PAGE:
Former West Indies middle order batsman Gus Logie says he is disappointed the momentum that spurred the regional side to the ICC T20 title last October did not carry into the just ended tour of Australia.
Logie was reacting to the West Indies five-nil drubbing at the hands of the Aussies in the recent One Day International (ODI) Series down under.
Windies, however, went on to secure a consolation win in a one-off T20 match against Australia which followed the ODI series.
"You'll want to congratulate those involved for winning the T20 (World Cup). It certainly was a great thing for our cricket and we feel it's going to give us the kind of lift that we need," said Logie.
"Unfortunately now, we (did not do) too well in Australia and that's a bit disappointing because we felt we had the momentum going into that tour."
Logie currently coaches the Canada national senior team preparing for their ICC World Cricket League Championship match against Kenya in Dubai next month.
The Canadians lost recently in three-day, 50 overs and T20 formats to Trinidad and Tobago who were preparing for the start of the regional season now underway.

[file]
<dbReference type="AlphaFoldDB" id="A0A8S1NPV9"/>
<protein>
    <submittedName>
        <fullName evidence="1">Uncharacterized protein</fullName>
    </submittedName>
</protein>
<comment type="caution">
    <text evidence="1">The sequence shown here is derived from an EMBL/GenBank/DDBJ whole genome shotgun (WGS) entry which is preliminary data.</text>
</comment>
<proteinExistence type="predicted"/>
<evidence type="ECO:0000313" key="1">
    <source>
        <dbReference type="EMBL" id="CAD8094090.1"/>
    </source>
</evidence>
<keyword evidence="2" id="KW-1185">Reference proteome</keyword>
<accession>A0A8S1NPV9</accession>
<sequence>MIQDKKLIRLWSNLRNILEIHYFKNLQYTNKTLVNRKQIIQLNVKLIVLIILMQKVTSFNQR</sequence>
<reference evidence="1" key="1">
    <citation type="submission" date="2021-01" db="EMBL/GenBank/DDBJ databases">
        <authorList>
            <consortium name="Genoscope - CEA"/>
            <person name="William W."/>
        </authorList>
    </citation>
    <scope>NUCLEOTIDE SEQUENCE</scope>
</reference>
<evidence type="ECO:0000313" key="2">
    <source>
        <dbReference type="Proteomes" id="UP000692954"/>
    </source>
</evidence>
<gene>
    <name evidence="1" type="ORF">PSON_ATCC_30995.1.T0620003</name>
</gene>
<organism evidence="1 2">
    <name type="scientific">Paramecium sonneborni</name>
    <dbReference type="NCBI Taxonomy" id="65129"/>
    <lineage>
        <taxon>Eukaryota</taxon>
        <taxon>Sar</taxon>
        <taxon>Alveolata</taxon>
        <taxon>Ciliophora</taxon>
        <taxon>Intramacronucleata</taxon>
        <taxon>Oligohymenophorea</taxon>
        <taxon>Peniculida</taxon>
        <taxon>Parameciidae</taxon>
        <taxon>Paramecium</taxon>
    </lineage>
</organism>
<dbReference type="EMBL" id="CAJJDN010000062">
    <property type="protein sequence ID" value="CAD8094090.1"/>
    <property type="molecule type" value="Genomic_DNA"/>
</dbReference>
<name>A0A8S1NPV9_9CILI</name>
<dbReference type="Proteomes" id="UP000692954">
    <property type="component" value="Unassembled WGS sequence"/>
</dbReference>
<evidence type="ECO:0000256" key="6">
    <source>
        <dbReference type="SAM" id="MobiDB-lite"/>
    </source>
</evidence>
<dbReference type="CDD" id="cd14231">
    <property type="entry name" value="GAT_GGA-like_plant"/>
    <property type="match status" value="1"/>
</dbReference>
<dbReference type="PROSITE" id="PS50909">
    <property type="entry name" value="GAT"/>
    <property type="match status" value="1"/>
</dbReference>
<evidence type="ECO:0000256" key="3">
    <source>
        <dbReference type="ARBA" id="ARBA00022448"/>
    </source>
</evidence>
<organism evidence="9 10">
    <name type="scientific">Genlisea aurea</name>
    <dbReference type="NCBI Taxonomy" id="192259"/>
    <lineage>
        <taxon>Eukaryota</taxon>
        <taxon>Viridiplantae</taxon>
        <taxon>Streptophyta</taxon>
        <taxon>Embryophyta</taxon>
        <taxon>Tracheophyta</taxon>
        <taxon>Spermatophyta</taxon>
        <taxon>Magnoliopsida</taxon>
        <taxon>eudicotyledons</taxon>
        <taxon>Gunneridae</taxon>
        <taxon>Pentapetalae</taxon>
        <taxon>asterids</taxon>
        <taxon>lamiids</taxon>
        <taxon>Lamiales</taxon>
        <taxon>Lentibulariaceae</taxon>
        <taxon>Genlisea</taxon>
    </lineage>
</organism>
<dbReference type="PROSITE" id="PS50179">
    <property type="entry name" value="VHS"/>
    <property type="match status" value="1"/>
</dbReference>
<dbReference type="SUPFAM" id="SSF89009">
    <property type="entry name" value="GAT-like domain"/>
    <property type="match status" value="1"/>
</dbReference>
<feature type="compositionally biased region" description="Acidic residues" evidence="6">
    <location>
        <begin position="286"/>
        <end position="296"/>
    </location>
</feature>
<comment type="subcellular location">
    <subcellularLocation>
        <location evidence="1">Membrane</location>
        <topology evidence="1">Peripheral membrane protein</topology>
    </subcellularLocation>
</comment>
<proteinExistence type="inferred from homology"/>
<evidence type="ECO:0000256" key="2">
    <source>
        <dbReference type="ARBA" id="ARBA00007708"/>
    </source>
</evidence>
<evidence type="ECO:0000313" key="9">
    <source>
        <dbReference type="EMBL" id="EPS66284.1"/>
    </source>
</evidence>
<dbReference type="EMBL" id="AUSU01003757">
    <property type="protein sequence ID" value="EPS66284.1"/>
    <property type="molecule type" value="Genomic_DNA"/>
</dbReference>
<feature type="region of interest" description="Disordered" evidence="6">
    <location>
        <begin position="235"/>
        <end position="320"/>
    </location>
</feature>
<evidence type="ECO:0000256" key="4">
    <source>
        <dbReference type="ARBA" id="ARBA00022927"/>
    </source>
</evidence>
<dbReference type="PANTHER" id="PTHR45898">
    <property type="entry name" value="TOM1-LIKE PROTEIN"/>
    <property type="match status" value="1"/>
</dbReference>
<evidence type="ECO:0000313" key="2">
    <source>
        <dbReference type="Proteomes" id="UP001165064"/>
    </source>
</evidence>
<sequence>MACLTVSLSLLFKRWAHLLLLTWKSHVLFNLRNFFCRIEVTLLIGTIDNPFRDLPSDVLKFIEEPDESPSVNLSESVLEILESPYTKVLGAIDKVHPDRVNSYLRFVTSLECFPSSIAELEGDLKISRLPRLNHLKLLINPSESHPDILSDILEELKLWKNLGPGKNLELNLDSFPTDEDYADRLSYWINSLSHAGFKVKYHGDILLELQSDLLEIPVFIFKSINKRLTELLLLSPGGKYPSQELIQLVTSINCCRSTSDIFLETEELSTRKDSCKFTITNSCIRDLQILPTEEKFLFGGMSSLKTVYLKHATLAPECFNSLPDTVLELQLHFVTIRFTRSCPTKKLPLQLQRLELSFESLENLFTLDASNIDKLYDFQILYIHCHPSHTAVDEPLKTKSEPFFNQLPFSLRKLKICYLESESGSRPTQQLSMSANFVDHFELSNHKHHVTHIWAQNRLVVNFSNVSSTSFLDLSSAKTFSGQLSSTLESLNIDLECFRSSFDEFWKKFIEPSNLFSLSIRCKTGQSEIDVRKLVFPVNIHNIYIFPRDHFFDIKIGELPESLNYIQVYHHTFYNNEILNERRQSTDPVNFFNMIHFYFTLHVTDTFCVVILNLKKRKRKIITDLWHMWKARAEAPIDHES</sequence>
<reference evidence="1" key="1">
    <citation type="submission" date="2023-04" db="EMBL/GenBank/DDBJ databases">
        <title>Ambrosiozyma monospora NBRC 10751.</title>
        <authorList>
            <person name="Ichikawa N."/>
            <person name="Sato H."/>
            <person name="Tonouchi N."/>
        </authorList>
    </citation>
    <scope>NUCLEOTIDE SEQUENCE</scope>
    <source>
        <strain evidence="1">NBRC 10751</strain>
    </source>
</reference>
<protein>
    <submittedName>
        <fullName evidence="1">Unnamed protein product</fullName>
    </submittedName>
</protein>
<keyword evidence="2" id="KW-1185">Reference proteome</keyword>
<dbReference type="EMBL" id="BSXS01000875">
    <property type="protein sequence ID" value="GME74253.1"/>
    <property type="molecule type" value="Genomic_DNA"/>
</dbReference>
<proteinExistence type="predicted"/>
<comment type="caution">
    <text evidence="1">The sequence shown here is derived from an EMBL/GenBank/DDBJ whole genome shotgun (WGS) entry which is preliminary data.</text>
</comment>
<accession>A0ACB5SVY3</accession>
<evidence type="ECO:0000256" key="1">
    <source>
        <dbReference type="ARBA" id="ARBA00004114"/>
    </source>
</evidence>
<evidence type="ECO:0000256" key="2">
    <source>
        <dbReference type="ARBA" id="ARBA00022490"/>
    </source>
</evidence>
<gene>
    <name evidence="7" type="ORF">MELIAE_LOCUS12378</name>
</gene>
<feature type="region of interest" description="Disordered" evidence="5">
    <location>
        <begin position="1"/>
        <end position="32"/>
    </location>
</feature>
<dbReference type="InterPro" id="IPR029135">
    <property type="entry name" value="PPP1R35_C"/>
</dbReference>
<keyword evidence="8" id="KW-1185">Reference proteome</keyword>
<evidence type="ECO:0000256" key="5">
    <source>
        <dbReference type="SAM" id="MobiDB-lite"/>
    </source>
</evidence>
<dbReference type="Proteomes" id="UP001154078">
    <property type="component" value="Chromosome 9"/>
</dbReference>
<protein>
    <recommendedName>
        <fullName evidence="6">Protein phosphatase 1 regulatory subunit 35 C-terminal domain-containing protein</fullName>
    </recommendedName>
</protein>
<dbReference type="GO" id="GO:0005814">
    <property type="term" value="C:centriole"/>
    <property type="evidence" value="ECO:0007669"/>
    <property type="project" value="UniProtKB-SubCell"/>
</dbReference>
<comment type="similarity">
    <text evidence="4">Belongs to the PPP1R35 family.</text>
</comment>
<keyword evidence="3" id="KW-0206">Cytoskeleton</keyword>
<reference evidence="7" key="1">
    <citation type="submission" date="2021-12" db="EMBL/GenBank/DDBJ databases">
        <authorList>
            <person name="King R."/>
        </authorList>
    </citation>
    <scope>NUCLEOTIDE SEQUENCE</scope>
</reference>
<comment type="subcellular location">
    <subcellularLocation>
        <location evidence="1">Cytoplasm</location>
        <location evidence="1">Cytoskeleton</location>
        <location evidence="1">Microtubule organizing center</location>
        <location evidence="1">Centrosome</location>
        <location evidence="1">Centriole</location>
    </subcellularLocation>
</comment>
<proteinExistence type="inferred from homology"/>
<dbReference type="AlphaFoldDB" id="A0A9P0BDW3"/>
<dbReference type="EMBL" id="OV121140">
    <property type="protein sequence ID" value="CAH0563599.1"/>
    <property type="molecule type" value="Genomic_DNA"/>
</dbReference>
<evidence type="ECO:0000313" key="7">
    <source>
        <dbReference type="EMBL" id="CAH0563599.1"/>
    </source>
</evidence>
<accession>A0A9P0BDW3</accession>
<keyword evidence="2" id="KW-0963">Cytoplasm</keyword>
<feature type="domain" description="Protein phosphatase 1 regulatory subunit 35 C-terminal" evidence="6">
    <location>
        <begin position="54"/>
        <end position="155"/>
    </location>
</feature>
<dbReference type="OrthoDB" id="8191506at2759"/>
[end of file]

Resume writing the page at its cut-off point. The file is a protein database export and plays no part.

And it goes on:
Logie, who was in his native Trinidad and Tobago for the warm-up series, says the players have an enormous role to play in returning Windies to the top of world cricket.
"Sometimes as much as you do, as much as you say, at the end of the day it's what happens in the middle. The players themselves have to be committed to the process of change," said Logie the former T&T captain and Windies vice-captain.
"At the end of the day, the sense of responsibility that lies on players' shoulders is enormous because you're playing, not just for yourself, not just for the team but for so many people in the Caribbean and outside of the Caribbean as well."
Logie played in the dominant West Indies team of the 1980s as a batsman and was almost equally well known as a strong fielder.
The diminutive right handed batsman seems positively cautious about progress being made by the current Windies cricket team.
"At the end of the day, it depends on what glasses you put on, you see things whether it's half-full or half-empty," said 52-year old Logie, who made 52 Test appearances and played in 158 One Day Internationals, scoring three international centuries.
"I like to see things being half-full. I like to be as positive as possible."
And he has also hinted that he may be interested in playing a role in the development of the region's cricket.
"Let's put it this way, if there is something for me to do, (if) the people who are there think I have a role to play, I'll leave it up to them," the ex-WI, Bermuda and Jamaica coach added.